Different types of pasta can be found all over Italy. Especially the shapes are different everywhere, but there are also differences in the pasta dough. Generally speaking, fresh pasta is made with eggs and 00 flour in the North, and water and semolina flour in the South. Sometimes salt, white wine, or olive oil are added to the dough as well, and sometimes dough is made with buckwheat flour. Other additions are to give pasta color and sometimes flavor, such as saffron or spinach.
As I have tasted and prepared many different types of pasta, I was excited when on Marina’s blog Le Recette di Baccos I discovered a new type of making pasta dough: adding flour to boiling water, similar to making dough for eclairs or puffs. In Italy this is called gnocchi all’acqua (water gnocchi) or gnocchi di farina (flour gnocchi). It turned out that these gnocchi have the same texture (but not the potato flavor) of good homemade potato gnocchi, but are a lot easier and quicker to make.
Marina served the gnocchi with a seafood sauce, but in the comments one of her followers mentioned that she always serves them with sage pesto (pesto di salvia). As I have a lot of fresh sage in my garden but had never tried sage pesto before, I was eager to try that as well. Not surprisingly, sage pesto ended up being strongly flavored, so you need less of it than of regular basil pesto (pesto alla genovese). I think adding strips of prosciutto to a dish of gnocchi all’acqua with sage pesto would take it over the top.
I’ll definitely make the water gnocchi again, as they are so easy and such a fast way to make fresh pasta as there is no resting time involved and the dough is so easy to work with. From start to finish, this dish with homemade pasta made from scratch and homemade sage pesto made from scratch only took about half an hour. If you have never prepared your own pasta before, perhaps this is a good start. You can use these gnocchi for all recipes that use potato gnocchi, but just keep in mind that the gnocchi won’t have a potato taste.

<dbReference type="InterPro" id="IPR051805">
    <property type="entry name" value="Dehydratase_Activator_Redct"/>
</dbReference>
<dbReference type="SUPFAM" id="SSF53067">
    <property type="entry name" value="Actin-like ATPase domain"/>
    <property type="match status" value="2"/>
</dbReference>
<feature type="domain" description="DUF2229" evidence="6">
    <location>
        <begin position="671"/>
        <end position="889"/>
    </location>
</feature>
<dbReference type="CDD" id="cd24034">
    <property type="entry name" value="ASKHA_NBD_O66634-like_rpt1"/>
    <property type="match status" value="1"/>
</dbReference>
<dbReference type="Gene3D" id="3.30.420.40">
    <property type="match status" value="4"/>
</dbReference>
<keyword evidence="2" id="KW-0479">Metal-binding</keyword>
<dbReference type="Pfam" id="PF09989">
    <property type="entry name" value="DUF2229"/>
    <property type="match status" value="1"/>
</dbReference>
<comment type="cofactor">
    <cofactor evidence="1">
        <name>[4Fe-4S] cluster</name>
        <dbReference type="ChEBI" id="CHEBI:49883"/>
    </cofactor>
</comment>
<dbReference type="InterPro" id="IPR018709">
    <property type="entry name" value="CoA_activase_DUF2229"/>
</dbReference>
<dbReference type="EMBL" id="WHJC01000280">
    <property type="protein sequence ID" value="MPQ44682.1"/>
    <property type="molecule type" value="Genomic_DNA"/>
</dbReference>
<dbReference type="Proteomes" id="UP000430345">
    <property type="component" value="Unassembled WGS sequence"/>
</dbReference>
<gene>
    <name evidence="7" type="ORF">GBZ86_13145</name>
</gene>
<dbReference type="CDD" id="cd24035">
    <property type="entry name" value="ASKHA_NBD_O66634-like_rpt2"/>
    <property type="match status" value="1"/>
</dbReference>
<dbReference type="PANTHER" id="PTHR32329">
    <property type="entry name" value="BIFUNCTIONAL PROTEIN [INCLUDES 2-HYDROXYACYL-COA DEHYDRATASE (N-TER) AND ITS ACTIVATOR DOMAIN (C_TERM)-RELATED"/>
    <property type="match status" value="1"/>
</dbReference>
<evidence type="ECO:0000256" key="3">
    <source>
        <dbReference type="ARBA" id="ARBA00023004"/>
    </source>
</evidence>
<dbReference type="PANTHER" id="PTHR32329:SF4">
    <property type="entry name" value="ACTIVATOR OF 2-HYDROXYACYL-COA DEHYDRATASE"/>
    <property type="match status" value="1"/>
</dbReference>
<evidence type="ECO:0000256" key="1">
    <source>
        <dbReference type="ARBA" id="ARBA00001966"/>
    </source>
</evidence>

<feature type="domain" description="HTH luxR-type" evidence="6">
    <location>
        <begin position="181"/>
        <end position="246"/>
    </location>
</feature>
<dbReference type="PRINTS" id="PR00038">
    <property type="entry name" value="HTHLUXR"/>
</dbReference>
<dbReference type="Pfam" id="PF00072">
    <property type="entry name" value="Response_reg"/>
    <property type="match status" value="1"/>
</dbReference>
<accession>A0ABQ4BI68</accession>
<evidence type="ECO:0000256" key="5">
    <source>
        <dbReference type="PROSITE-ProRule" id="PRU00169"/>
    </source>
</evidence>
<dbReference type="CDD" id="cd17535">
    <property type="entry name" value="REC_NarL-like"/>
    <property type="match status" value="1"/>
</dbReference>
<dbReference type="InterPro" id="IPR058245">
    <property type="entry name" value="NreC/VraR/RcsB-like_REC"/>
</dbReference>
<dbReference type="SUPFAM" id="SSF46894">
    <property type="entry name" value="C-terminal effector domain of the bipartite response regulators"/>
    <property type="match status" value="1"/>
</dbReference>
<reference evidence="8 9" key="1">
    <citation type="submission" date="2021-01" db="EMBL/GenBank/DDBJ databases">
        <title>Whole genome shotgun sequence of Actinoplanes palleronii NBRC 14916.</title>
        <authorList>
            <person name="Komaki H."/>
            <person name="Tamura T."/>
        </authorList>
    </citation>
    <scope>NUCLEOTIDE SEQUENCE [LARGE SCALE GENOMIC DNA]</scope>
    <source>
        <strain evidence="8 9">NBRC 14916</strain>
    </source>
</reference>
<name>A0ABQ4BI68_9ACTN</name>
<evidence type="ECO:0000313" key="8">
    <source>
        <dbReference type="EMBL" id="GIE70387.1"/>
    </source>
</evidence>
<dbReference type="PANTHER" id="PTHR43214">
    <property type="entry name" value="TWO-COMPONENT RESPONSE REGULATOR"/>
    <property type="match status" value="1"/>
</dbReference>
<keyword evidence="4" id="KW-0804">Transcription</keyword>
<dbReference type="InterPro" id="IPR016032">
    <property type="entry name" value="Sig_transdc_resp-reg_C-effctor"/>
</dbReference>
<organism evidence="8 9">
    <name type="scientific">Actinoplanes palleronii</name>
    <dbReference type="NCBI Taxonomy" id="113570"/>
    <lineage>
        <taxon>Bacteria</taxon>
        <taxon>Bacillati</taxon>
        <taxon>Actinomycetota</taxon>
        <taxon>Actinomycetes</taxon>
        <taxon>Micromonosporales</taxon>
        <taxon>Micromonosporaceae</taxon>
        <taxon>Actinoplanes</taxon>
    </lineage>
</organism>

For the gnocchi all’acqua
150 grams (1 cup) 00 flour (although I expect all-purpose flour will also work just fine for this)
250 ml (1 cup) water
1 Tbsp extra virgin olive oil
pinch of salt
For the sage pesto
25 grams (1 oz) fresh sage leaves
15 grams (1 Tbsp) pine nuts
40 grams (4 Tbsp) freshly grated pecorino
80 grams (8 Tbsp) freshly grated parmigiano reggiano
100 ml (7 Tbsp) extra virgin olive oil
2 cloves garlic
The sage pesto is done. Put the sage pesto in a non-stick pan over very low heat. I recommend to start with only half of the pesto, as it has a very strong flavor. Bring a large pot of water to a boil for the gnocchi.
Time flies, as the blog post indicates that I have been making fresh homemade ricotta for over two years already. Although it does take some patience, it is so easy and tasty that I haven’t bought ricotta since.